5. 4 out of 5

    Nicole

    Elegantly simple and highly accessible work of collaboration. Harp's poems are concise and precise--but they are also complex puzzles. We associate war with men, songs with merrymaking and children. The poems in WAR SONGS are far more complex than either, successfully blending the two associations to create a beautifully layered harmonic about the dual state many of America's soldiers in Vietnam occupied as men who were still children, as children who were on the verge of becoming, or would have Elegantly simple and highly accessible work of collaboration. Harp's poems are concise and precise--but they are also complex puzzles. We associate war with men, songs with merrymaking and children. The poems in WAR SONGS are far more complex than either, successfully blending the two associations to create a beautifully layered harmonic about the dual state many of America's soldiers in Vietnam occupied as men who were still children, as children who were on the verge of becoming, or would have become had they survived, men. Freedman's sculptures, despite how enormous many of them are (six feet or more as far as I can ascertain) translate well to the page, and manage, despite being scaled down to fit the page, to overwhelm what Harp skillfully understates. The book itself (design, layout, typeface, dog-tag embossed velum pages) is a sleek, gun-metal beauty. In lieu of bullets, impossibly, there is poetry.

  6. 4 out of 5

    Matthew Hittinger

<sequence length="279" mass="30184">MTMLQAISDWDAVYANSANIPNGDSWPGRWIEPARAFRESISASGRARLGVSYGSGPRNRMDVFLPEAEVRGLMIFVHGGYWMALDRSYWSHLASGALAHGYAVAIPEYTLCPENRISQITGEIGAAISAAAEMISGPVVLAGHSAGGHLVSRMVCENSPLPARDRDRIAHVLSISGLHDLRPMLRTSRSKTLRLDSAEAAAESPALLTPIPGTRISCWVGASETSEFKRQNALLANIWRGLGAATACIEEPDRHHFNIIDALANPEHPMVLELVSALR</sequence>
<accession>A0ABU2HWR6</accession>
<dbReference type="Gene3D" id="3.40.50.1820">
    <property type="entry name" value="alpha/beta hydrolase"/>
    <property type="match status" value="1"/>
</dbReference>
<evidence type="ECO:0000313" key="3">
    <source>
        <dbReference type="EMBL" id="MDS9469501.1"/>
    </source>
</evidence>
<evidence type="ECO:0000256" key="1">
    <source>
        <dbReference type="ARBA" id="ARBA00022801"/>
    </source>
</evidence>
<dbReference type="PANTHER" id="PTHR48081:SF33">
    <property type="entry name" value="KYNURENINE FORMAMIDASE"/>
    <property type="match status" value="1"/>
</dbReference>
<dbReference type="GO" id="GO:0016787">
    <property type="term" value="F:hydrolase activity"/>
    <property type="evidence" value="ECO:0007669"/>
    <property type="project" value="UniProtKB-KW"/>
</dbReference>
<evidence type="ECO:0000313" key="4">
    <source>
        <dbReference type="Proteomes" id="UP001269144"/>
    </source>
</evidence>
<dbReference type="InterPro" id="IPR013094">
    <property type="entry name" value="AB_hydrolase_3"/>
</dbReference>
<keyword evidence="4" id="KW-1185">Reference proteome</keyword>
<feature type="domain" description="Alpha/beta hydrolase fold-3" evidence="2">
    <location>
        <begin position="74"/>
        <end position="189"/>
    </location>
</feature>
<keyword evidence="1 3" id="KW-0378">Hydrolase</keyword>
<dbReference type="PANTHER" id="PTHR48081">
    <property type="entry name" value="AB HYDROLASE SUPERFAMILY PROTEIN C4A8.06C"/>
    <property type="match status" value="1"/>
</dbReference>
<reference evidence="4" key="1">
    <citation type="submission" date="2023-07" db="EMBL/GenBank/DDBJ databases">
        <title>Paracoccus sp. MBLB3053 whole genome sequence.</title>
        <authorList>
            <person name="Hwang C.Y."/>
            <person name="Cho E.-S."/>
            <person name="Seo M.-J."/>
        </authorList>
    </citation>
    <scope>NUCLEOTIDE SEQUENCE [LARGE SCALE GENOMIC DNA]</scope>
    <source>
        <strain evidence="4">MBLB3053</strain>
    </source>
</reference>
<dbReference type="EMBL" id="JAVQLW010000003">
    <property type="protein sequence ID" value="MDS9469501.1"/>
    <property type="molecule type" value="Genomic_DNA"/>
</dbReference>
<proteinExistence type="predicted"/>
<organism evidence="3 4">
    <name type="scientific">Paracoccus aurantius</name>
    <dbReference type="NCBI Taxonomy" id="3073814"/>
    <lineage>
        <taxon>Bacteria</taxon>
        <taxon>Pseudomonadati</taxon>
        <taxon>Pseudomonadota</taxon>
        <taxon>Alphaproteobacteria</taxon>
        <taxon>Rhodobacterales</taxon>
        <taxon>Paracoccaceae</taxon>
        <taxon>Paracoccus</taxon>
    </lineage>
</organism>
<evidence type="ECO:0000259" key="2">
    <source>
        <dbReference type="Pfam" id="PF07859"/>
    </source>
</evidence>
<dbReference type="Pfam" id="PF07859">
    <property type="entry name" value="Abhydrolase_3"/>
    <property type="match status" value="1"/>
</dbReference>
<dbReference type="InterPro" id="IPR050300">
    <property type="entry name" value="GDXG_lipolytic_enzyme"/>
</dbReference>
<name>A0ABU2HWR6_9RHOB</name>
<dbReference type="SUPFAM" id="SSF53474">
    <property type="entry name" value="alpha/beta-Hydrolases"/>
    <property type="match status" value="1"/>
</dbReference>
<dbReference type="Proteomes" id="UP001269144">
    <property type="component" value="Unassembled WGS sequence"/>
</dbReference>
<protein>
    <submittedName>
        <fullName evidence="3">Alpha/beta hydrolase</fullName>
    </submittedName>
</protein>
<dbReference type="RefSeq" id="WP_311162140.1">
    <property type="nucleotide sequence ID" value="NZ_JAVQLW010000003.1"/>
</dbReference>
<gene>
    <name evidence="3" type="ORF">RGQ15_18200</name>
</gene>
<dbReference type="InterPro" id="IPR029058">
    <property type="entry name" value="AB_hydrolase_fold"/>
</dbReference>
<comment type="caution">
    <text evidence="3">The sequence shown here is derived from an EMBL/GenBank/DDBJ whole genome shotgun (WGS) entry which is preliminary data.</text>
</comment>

"Pain not felt is living pain--pain felt is past pain." A slender and moving volume of twenty poems culled from the notebooks of Dr. Grady Harp while a Battalion Surgeon in Vietnam. The poems accompany images of Stephen Freedman's clay vessels, a collaborative project where Grady's poems are inscribed on the clay walls. And on some of the large urns and pots and coffin-shaped boxes, the words are not only inscribed but literally cut out of the clay creating these negative spaces of pattern and br "Pain not felt is living pain--pain felt is past pain." A slender and moving volume of twenty poems culled from the notebooks of Dr. Grady Harp while a Battalion Surgeon in Vietnam. The poems accompany images of Stephen Freedman's clay vessels, a collaborative project where Grady's poems are inscribed on the clay walls. And on some of the large urns and pots and coffin-shaped boxes, the words are not only inscribed but literally cut out of the clay creating these negative spaces of pattern and breath, especially as the word sizes vary. It's as if the clay itself were speaking or reciting the poems as the words spiral from top to bottom, around every curve and declivity. I only wish I could see the vessels in person. Some of the pictures left me breathless; I can't imagine what it would be like to see one close up. The poems are at once rightfully spare in the face of such horror, and yet the depths of each resonate with the choice and haunting images recounted. For instance, in #12, one I can't get out of my head: "War makes you do such things / as keeping an IV running on a dead body all night / so his neighboring wounded buddy / won't give up..." and then the catch in the throat when paired with those final lines "I heard a lot of one-way conversations / at night / in Vietnam." And Grady rightfully lets the soldiers speak, taking the snippets of story from the wounded as they confide in the doctor-speaker, locating the rhythm and music and imagery that makes each its own poem, as in these lines from the brief monologue of #10: "...I seen my boot / across the path and it was pumping man my fuckin' leg / oh God I didn't even feel it, Doc..." At the time of this publication and exhibit it was 20 years after Vietnam, and as both Grady and Stephen allude to in their opening and closing essays respectively, the occasion of this work and the silence-breaking to tell what was seen, what was witnessed and heard in Vietnam, draws parallels to the friends and loved ones lost to AIDS. These poems, these clay vessels are attempts to preserve and honor, to make sense of loss in the face of incomprehensible death, and within the negative space of word-skin and clay-skin, a place to heal.